cover image Louisa June and the Nazis in the Waves

Louisa June and the Nazis in the Waves

L.M. Elliott. HarperCollins/Tegen, $16.99 (320p) ISBN 978-0-06305-656-5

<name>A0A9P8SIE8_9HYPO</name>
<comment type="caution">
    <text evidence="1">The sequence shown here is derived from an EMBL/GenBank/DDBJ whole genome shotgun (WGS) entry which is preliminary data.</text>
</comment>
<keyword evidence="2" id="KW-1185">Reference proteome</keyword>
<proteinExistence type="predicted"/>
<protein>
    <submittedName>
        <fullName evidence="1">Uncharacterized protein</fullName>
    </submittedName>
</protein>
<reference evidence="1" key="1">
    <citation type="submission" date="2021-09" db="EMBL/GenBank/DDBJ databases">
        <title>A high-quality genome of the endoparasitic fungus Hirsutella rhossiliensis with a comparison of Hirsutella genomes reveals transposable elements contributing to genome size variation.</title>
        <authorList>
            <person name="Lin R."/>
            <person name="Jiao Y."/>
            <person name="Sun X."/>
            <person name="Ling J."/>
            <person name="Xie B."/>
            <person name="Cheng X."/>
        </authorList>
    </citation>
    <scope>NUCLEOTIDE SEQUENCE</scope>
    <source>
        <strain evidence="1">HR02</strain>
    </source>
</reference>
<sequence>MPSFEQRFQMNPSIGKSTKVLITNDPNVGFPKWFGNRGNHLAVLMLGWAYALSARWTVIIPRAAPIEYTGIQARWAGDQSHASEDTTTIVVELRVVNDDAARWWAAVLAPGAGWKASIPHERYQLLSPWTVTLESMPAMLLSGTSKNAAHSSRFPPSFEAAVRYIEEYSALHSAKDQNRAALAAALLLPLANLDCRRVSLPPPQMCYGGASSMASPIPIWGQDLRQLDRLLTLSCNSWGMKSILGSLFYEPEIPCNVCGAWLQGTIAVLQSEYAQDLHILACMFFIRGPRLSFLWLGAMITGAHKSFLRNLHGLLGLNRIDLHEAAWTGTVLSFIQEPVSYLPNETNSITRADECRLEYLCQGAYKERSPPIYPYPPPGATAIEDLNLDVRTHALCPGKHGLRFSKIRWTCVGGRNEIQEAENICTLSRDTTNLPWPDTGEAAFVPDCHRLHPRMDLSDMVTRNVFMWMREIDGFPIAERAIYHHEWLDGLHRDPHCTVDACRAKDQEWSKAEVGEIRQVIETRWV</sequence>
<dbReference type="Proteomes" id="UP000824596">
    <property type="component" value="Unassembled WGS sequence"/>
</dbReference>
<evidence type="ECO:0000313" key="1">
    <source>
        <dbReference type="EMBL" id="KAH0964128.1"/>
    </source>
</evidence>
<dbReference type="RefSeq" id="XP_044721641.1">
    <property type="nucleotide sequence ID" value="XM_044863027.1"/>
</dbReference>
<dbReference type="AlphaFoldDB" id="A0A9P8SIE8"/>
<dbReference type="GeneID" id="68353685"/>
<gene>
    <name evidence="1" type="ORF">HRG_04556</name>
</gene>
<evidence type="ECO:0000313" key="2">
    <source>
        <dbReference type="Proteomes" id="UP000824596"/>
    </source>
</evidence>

An infrequently explored aspect of WWII history—German submarines torpedoing U.S. cargo ships along America’s East Coast—underpins Elliott’s (Walls) well-crafted novel narrated by 13-year-old Louisa June, youngest of five in a loving, cued-white family in coastal Tidewater Virginia. The story begins in March 1942, soon after America’s entry into WWII, as the Chesapeake Bay and waters off Tidewater become the submarines’ “favorite hunting grounds” (though local civilians are unaware). Louisa’s three oldest siblings depart to help the war effort, leaving her to monitor Mama’s “melancholy,” a frequently contained depression. When Louisa’s beloved college-bound brother is killed by a German submarine’s fire on the family’s tugboat, and her father is injured, then overtaken by guilt and grief, her mother falls into a deep depression, laced with anger and blame. Louisa, also bereft, struggles to keep the household afloat and care for them. Welcome help comes from elderly, worldly, and spirited cousin Belle, who offers no-nonsense emotional support, plus food, books, and kittens. Louisa’s growing understanding of the devastation that the German submarines are causing propels her to find a way to join the war effort. Evocative descriptions of the region’s natural life—“egrets and blue herons wading through the feathery inlets”—ground this realistic depiction of one family’s efforts to withstand depression and personal tragedy during wartime. Ages 8–12. (Mar.)